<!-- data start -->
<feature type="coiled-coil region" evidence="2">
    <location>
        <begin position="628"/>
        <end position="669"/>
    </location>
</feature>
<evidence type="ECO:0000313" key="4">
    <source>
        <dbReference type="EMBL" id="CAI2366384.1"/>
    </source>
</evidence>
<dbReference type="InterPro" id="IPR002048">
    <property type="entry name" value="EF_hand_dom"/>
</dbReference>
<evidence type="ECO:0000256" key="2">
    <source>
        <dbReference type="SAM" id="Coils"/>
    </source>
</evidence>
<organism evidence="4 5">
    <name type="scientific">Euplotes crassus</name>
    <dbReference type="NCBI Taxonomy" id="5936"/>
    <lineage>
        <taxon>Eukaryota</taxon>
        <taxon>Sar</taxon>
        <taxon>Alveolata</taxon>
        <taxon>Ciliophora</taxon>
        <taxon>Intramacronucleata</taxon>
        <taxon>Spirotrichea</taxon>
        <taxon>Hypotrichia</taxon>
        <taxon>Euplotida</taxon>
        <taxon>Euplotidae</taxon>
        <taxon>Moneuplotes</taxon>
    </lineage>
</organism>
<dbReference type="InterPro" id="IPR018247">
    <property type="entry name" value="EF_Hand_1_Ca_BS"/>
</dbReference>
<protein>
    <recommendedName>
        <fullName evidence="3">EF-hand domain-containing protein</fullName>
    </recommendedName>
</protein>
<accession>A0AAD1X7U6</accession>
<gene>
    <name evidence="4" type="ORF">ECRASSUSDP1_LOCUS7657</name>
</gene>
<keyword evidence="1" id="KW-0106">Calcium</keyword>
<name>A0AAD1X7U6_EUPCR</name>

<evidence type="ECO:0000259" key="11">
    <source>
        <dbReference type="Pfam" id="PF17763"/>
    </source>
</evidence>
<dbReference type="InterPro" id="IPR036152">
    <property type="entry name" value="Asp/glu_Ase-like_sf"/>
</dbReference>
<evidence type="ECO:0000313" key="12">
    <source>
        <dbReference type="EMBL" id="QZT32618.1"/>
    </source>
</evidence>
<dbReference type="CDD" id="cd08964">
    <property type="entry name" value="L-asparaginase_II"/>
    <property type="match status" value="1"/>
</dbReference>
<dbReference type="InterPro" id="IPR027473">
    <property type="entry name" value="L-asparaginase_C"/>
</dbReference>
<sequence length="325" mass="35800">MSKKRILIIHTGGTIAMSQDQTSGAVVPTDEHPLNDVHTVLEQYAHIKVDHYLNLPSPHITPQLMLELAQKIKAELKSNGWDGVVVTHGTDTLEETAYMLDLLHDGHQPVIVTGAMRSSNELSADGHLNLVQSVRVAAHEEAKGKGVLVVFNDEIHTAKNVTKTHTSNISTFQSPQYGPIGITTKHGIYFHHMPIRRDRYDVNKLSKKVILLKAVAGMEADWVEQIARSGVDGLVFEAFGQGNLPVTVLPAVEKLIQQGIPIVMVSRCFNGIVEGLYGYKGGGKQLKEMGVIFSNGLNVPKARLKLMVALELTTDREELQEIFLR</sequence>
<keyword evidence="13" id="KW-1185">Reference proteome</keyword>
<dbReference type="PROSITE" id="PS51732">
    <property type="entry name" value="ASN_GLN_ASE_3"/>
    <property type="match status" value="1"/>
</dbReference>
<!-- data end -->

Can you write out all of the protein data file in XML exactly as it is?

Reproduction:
<feature type="coiled-coil region" evidence="2">
    <location>
        <begin position="628"/>
        <end position="669"/>
    </location>
</feature>
<evidence type="ECO:0000313" key="4">
    <source>
        <dbReference type="EMBL" id="CAI2366384.1"/>
    </source>
</evidence>
<dbReference type="InterPro" id="IPR002048">
    <property type="entry name" value="EF_hand_dom"/>
</dbReference>
<evidence type="ECO:0000256" key="2">
    <source>
        <dbReference type="SAM" id="Coils"/>
    </source>
</evidence>
<organism evidence="4 5">
    <name type="scientific">Euplotes crassus</name>
    <dbReference type="NCBI Taxonomy" id="5936"/>
    <lineage>
        <taxon>Eukaryota</taxon>
        <taxon>Sar</taxon>
        <taxon>Alveolata</taxon>
        <taxon>Ciliophora</taxon>
        <taxon>Intramacronucleata</taxon>
        <taxon>Spirotrichea</taxon>
        <taxon>Hypotrichia</taxon>
        <taxon>Euplotida</taxon>
        <taxon>Euplotidae</taxon>
        <taxon>Moneuplotes</taxon>
    </lineage>
</organism>
<dbReference type="InterPro" id="IPR018247">
    <property type="entry name" value="EF_Hand_1_Ca_BS"/>
</dbReference>
<protein>
    <recommendedName>
        <fullName evidence="3">EF-hand domain-containing protein</fullName>
    </recommendedName>
</protein>
<accession>A0AAD1X7U6</accession>
<gene>
    <name evidence="4" type="ORF">ECRASSUSDP1_LOCUS7657</name>
</gene>
<keyword evidence="1" id="KW-0106">Calcium</keyword>
<name>A0AAD1X7U6_EUPCR</name>

<evidence type="ECO:0000259" key="11">
    <source>
        <dbReference type="Pfam" id="PF17763"/>
    </source>
</evidence>
<dbReference type="InterPro" id="IPR036152">
    <property type="entry name" value="Asp/glu_Ase-like_sf"/>
</dbReference>
<evidence type="ECO:0000313" key="12">
    <source>
        <dbReference type="EMBL" id="QZT32618.1"/>
    </source>
</evidence>
<dbReference type="CDD" id="cd08964">
    <property type="entry name" value="L-asparaginase_II"/>
    <property type="match status" value="1"/>
</dbReference>
<dbReference type="InterPro" id="IPR027473">
    <property type="entry name" value="L-asparaginase_C"/>
</dbReference>
<sequence length="325" mass="35800">MSKKRILIIHTGGTIAMSQDQTSGAVVPTDEHPLNDVHTVLEQYAHIKVDHYLNLPSPHITPQLMLELAQKIKAELKSNGWDGVVVTHGTDTLEETAYMLDLLHDGHQPVIVTGAMRSSNELSADGHLNLVQSVRVAAHEEAKGKGVLVVFNDEIHTAKNVTKTHTSNISTFQSPQYGPIGITTKHGIYFHHMPIRRDRYDVNKLSKKVILLKAVAGMEADWVEQIARSGVDGLVFEAFGQGNLPVTVLPAVEKLIQQGIPIVMVSRCFNGIVEGLYGYKGGGKQLKEMGVIFSNGLNVPKARLKLMVALELTTDREELQEIFLR</sequence>
<keyword evidence="13" id="KW-1185">Reference proteome</keyword>
<dbReference type="PROSITE" id="PS51732">
    <property type="entry name" value="ASN_GLN_ASE_3"/>
    <property type="match status" value="1"/>
</dbReference>